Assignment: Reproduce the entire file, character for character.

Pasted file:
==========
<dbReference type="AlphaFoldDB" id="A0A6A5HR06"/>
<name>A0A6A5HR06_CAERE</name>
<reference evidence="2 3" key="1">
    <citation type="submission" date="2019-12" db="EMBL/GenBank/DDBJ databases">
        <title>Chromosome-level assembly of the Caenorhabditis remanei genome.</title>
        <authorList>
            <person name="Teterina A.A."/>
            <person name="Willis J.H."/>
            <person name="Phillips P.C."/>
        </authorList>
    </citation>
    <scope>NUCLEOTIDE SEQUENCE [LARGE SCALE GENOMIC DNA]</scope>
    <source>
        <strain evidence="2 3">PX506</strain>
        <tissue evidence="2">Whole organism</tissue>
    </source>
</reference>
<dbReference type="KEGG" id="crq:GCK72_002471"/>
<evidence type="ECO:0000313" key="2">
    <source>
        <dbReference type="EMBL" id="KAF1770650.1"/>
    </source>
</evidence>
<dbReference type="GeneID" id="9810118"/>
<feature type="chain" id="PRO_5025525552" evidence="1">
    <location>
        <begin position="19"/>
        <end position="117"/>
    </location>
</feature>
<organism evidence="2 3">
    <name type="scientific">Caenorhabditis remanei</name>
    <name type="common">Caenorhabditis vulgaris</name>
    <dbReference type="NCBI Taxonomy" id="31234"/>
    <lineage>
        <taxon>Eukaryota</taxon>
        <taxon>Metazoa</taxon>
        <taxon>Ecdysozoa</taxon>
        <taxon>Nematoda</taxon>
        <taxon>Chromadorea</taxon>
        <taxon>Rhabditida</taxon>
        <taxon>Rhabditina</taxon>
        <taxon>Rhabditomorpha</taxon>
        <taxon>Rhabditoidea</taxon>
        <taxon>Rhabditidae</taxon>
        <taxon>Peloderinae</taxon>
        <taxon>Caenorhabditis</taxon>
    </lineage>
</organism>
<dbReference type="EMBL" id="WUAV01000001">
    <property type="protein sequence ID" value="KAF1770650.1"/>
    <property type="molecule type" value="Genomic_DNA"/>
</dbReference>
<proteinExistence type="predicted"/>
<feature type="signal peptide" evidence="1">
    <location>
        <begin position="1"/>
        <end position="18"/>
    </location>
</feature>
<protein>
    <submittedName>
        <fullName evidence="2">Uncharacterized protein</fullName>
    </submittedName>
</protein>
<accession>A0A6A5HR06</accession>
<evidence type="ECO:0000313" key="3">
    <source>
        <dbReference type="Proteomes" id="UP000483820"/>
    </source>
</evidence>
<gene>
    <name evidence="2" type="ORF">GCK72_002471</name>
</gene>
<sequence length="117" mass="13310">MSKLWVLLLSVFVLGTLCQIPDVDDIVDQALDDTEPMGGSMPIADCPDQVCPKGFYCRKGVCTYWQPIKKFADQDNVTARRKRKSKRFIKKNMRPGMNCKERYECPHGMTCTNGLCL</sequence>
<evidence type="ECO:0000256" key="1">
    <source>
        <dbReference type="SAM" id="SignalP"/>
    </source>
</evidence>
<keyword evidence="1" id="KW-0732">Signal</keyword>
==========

<dbReference type="AlphaFoldDB" id="A0A6A5HR06"/>
<name>A0A6A5HR06_CAERE</name>
<reference evidence="2 3" key="1">
    <citation type="submission" date="2019-12" db="EMBL/GenBank/DDBJ databases">
        <title>Chromosome-level assembly of the Caenorhabditis remanei genome.</title>
        <authorList>
            <person name="Teterina A.A."/>
            <person name="Willis J.H."/>
            <person name="Phillips P.C."/>
        </authorList>
    </citation>
    <scope>NUCLEOTIDE SEQUENCE [LARGE SCALE GENOMIC DNA]</scope>
    <source>
        <strain evidence="2 3">PX506</strain>
        <tissue evidence="2">Whole organism</tissue>
    </source>
</reference>
<dbReference type="KEGG" id="crq:GCK72_002471"/>
<evidence type="ECO:0000313" key="2">
    <source>
        <dbReference type="EMBL" id="KAF1770650.1"/>
    </source>
</evidence>
<dbReference type="GeneID" id="9810118"/>
<feature type="chain" id="PRO_5025525552" evidence="1">
    <location>
        <begin position="19"/>
        <end position="117"/>
    </location>
</feature>
<organism evidence="2 3">
    <name type="scientific">Caenorhabditis remanei</name>
    <name type="common">Caenorhabditis vulgaris</name>
    <dbReference type="NCBI Taxonomy" id="31234"/>
    <lineage>
        <taxon>Eukaryota</taxon>
        <taxon>Metazoa</taxon>
        <taxon>Ecdysozoa</taxon>
        <taxon>Nematoda</taxon>
        <taxon>Chromadorea</taxon>
        <taxon>Rhabditida</taxon>
        <taxon>Rhabditina</taxon>
        <taxon>Rhabditomorpha</taxon>
        <taxon>Rhabditoidea</taxon>
        <taxon>Rhabditidae</taxon>
        <taxon>Peloderinae</taxon>
        <taxon>Caenorhabditis</taxon>
    </lineage>
</organism>
<dbReference type="EMBL" id="WUAV01000001">
    <property type="protein sequence ID" value="KAF1770650.1"/>
    <property type="molecule type" value="Genomic_DNA"/>
</dbReference>
<proteinExistence type="predicted"/>
<feature type="signal peptide" evidence="1">
    <location>
        <begin position="1"/>
        <end position="18"/>
    </location>
</feature>
<protein>
    <submittedName>
        <fullName evidence="2">Uncharacterized protein</fullName>
    </submittedName>
</protein>
<accession>A0A6A5HR06</accession>
<evidence type="ECO:0000313" key="3">
    <source>
        <dbReference type="Proteomes" id="UP000483820"/>
    </source>
</evidence>
<gene>
    <name evidence="2" type="ORF">GCK72_002471</name>
</gene>
<sequence length="117" mass="13310">MSKLWVLLLSVFVLGTLCQIPDVDDIVDQALDDTEPMGGSMPIADCPDQVCPKGFYCRKGVCTYWQPIKKFADQDNVTARRKRKSKRFIKKNMRPGMNCKERYECPHGMTCTNGLCL</sequence>
<evidence type="ECO:0000256" key="1">
    <source>
        <dbReference type="SAM" id="SignalP"/>
    </source>
</evidence>
<keyword evidence="1" id="KW-0732">Signal</keyword>